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When It’s Not Easy

After my glowing post about completing the first of four races in the OneHRC House Marathon…the 5k…I thought, “Hey Auburnchick, you’re really rocking this running thing.  Go out on Sunday after church and knock out your 6k…the second medal.”

If only things were that easy.

First of all, it was 81 degrees when I set out.

I really shouldn’t have ignored my early-morning alarm; it would have been much cooler if I’d gone out before church.

Second of all, I decided to try a new route.

My goal was to do at least four miles, which would ensure that my fitness watch and Charity Miles app would record at close to the distance I was aiming for.  They can be off a bit, so I always overachieve and reach for more.

With my new route in my head, I set out.

The first mile wasn’t too bad.  It’s almost a half mile until I get out of my neighborhood.  That’s easy.  The second half mile took me past the kids’ former high school and to a stop sign.

I turned right.

And then…oh golly…the l-o-n-g-e-s-t stretch of road EVER.

Distances can look deceptively short, let me tell you.  When you’re diving said distances, they go by quickly.

Not so much at noon on a Sunday with almost-hell-like-temperatures.

It was brutal.

There weren’t any trees.

I had no idea how far this stretch actually was (I had a general idea), so I kept an eye on my watch.

Oh, and did I mention the actual running part?

It wasn’t happening a lot.  In fact, I figured that out shortly after leaving my house.  I just didn’t seem to be able to run for long spurts.

Those of you who are more experienced runners than me can probably answer this for me:  Is this normal?

Earlier in the week, I’d had a conversation with a science teacher at my school.  She runs more regularly than I do and has even completed the Disney Princess Half Marathon…an eventual goal for me.  She suggested that I use Jeff Galloway’s method of timed interval running.  I need to order one of his books because the plan on the website doesn’t make a lot of sense to me.

What did make sense was her explanation.  She told me that the point of the walk intervals is to take in more oxygen, which then feeds the muscles and prevents lactic acid buildup.  That acid is what causes the pain in the muscles.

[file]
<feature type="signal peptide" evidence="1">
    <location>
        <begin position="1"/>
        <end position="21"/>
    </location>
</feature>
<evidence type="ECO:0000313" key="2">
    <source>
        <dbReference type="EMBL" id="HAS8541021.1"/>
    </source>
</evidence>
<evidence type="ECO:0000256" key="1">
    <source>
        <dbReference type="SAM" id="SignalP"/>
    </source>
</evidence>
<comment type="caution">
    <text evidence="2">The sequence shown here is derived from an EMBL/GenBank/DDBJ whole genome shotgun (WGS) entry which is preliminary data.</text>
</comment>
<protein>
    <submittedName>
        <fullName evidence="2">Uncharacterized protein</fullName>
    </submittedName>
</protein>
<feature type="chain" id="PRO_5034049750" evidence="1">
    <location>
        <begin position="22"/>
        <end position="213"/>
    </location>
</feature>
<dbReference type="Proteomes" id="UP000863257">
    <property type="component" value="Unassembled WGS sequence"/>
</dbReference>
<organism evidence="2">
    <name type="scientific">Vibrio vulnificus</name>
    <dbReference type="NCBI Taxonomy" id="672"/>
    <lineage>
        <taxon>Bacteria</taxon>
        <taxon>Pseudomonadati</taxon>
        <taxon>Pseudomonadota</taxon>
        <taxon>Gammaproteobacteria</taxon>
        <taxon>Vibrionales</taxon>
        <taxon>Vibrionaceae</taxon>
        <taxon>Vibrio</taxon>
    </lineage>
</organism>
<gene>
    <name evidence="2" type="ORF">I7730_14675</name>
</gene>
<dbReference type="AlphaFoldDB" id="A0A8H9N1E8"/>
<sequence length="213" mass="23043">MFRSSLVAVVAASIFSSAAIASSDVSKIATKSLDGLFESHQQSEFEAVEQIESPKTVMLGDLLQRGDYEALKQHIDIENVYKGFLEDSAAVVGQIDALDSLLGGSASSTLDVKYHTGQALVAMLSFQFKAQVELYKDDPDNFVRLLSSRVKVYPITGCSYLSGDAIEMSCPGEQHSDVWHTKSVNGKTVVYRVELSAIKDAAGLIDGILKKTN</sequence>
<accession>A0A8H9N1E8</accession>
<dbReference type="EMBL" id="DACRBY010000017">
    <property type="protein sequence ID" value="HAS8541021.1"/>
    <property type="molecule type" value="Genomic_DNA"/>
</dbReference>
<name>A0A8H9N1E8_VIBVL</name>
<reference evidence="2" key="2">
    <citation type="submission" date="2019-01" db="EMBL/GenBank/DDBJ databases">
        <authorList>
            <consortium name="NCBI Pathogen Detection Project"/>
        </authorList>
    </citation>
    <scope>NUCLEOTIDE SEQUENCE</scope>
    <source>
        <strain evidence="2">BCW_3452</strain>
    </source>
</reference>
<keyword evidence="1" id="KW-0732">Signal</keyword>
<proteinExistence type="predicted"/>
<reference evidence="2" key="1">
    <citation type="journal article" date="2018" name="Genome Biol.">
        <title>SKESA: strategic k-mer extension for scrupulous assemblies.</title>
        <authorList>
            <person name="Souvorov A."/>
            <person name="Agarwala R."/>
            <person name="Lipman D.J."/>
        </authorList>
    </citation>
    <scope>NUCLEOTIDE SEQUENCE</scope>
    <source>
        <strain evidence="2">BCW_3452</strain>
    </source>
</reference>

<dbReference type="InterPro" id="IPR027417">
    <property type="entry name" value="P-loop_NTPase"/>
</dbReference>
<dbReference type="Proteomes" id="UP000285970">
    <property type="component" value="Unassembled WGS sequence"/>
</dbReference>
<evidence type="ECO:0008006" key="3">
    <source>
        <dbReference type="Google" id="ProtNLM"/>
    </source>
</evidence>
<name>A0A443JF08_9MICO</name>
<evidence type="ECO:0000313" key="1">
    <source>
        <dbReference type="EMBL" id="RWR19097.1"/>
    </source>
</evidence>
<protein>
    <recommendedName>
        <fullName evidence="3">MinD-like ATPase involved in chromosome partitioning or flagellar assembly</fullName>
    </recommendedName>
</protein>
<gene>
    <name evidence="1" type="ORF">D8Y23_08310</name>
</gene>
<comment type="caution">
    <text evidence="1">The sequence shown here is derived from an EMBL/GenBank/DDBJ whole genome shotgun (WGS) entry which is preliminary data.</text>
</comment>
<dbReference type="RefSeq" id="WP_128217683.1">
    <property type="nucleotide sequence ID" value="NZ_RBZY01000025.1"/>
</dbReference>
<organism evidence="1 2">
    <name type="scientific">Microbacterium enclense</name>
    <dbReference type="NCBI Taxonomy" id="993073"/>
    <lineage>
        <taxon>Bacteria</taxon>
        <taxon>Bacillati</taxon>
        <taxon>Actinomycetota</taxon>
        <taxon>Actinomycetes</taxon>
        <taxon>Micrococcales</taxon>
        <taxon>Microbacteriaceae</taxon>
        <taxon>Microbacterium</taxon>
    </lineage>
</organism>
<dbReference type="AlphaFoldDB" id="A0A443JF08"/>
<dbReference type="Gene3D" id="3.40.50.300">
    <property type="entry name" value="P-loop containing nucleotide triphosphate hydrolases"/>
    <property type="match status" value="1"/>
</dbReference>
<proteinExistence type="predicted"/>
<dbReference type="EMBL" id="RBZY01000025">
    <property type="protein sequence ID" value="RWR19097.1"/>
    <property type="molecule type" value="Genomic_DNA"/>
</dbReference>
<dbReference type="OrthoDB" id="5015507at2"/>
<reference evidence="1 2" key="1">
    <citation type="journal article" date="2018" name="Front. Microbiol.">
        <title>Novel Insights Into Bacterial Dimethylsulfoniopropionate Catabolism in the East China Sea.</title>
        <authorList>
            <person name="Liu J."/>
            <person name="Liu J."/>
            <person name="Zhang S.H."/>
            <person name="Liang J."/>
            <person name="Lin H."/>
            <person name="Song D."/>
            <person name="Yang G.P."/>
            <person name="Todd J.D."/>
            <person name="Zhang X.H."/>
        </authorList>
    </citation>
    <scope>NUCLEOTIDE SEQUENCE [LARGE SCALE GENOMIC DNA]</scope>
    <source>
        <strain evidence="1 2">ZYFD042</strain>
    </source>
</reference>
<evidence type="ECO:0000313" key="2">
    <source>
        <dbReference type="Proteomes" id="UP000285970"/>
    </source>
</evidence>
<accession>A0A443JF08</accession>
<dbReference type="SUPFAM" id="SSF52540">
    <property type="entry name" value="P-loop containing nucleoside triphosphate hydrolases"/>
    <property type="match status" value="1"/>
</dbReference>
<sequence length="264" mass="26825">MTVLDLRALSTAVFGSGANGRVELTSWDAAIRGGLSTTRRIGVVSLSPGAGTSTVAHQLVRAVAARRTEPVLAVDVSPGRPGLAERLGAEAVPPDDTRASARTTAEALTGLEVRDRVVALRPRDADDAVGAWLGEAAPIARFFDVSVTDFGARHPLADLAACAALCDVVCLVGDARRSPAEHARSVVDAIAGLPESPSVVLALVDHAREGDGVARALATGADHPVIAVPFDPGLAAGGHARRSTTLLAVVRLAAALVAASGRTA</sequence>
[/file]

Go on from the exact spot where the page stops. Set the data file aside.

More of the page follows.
Ohhhhhhhhhhhhh.

A light bulb went on for me.

There’s a reason why everyone says she’s a good teacher.

😉

BUT, I like finishing my runs quicker.

She answered that as well.

When you’re regularly feeding your muscles with oxygen, you actually run FASTER!

Ok, that made sense, but still.

I like DOING THE MOST and saying that I ran the whole way of such-and-such run.

Ahem.

Hello, I am Auburnchick, Overachiever Extraordinaire.

So yesterday, when I found myself hitting a wall repeatedly, because I am stubborn that way, I finally decided to time myself.

I began running one minute intervals…one minute walking followed by one minute of running.

An interesting thing that I noticed was that my heart rate stayed up because there wasn’t a lot of rest time, but my legs did feel better.

That’s pretty much how I did the last mile and a half of my run.

I finished sweaty, educated, and happy that I’d earned that second medal.

I’m still going to aim for longer run segments, but I am going to extend grace and good old science to help me in that process.

Who says you can’t teach an old dog new tricks!

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One Response

  1. I just had that conversation with Julie this weekend about the Galloway method. I have his book – but she started using a new app called Running for Weight Loss that incorporates that idea. She said she’s running faster than ever & feeling stronger than ever = especially in places where she has injuries like her foot & ankle.

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